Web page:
I was out exercising my first amendment right to free speech today, holding signs saying the following: “Vote Yes on 8”, “Prop 8=Religious Freedom”, and “Prop 8= Parental Rights.” A group of us met at a local parking lot, and then set out for 40 minute stints at two locations, a corner near two coffe shops at a busy intersection in the artsy midtown section of Sacramento, and an intersection right off Interstate 5 near a popular touristy area, known as Old Sacramento. While I, and to other couples were holding up signs, we received occasional honks, but it was the words, gestures, and complete anger and animosity of some which I will remember for a long time. Here is a list of what was yelled at either myself or the other couples holding signs today.
“Bigot”, “Piece of $#it”, “Homophobe”, “Hater”, “You don’t know what the hell your talking about, you have no clue, do you?”, “A-hole”, and, of course, the many varieties and forms of the F-word. Not at any time, did I or any one else with me say any hateful words, attack any group of people or person, or use our hands to make the one-fingered salute. We just simply stood with our signs, the language in the signs also with nothing hateful written on them.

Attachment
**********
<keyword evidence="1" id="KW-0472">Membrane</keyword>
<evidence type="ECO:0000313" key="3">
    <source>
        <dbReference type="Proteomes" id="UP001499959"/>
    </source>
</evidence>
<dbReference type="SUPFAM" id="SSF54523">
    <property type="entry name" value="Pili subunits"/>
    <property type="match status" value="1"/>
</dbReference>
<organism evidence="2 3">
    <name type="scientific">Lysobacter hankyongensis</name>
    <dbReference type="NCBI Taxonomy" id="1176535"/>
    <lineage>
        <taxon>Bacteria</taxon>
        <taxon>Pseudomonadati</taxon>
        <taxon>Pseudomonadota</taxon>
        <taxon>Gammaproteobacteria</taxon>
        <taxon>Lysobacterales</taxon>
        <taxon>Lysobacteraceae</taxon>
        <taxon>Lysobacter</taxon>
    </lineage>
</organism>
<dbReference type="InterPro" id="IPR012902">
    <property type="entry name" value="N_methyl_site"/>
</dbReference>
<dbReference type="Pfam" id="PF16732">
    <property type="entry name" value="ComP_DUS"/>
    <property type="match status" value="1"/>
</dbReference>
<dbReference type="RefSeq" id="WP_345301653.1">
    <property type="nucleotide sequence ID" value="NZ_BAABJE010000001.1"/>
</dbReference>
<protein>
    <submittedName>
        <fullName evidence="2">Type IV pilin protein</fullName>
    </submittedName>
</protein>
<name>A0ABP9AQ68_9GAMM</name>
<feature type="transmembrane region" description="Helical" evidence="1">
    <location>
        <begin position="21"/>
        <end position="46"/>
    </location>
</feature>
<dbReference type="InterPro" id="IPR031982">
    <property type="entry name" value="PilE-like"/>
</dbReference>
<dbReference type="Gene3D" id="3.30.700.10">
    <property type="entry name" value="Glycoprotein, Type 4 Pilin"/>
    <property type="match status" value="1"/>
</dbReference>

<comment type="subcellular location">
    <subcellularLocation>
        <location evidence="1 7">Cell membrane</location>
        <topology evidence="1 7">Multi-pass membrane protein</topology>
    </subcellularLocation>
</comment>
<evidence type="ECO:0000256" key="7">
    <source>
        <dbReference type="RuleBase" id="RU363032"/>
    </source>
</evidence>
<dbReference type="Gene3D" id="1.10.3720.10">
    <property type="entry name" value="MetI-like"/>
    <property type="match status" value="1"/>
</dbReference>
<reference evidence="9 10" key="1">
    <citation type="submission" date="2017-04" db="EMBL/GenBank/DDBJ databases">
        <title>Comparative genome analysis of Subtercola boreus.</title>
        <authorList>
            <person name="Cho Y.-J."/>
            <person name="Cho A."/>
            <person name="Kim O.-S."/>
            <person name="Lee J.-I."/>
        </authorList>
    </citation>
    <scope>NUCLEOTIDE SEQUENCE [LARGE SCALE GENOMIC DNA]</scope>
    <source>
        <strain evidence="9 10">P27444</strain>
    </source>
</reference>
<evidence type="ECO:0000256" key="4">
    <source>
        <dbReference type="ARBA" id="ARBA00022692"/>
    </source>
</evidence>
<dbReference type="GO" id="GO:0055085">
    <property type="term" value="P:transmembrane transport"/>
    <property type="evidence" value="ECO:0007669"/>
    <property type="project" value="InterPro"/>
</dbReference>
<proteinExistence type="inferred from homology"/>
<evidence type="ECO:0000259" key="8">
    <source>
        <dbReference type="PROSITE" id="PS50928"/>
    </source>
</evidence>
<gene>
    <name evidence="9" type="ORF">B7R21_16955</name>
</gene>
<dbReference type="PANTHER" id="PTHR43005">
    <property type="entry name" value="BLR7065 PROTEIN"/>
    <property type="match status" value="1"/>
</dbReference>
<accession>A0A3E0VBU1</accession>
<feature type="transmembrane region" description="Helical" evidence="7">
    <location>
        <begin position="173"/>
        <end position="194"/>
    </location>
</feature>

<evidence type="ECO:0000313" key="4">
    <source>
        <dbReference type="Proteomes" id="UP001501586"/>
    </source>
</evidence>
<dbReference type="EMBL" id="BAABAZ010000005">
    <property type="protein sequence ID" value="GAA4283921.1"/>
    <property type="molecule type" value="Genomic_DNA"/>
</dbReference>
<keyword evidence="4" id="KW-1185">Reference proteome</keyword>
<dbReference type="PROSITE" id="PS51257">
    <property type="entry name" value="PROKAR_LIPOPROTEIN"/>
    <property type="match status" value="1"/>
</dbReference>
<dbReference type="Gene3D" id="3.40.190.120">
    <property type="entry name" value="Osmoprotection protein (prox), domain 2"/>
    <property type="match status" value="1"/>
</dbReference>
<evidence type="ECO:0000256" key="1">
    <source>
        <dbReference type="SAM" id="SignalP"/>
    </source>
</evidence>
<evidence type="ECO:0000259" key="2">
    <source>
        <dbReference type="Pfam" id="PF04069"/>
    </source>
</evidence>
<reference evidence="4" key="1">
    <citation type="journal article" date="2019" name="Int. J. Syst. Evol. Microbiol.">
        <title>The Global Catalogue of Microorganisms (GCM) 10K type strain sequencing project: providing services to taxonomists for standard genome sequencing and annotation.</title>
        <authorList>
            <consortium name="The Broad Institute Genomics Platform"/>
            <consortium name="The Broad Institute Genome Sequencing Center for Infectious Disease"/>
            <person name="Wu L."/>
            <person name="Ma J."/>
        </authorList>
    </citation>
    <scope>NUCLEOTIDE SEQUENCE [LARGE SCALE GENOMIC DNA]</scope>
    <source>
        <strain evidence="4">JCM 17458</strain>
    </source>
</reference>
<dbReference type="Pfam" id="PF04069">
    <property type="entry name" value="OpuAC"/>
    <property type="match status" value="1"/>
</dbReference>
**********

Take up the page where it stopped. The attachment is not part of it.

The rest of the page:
In my efforts on the Yes on 8 campaign, I have generally been impressed with people who disagree with our cause, because most of them have been cordial, some even wishing me good luck. But as election day draws closer, emotions seem to be running higher, and many of the younger generation,those under 30, who are opposed to our campaign, are increasingly antagonistic, caustic, and hateful in their comments and treatment of me or others involved in the campaign. It is unfortunate that civility seems to be gone from campaigns. A thumbs down or a shake of the head “no” is all that someone needs to say to get their point across.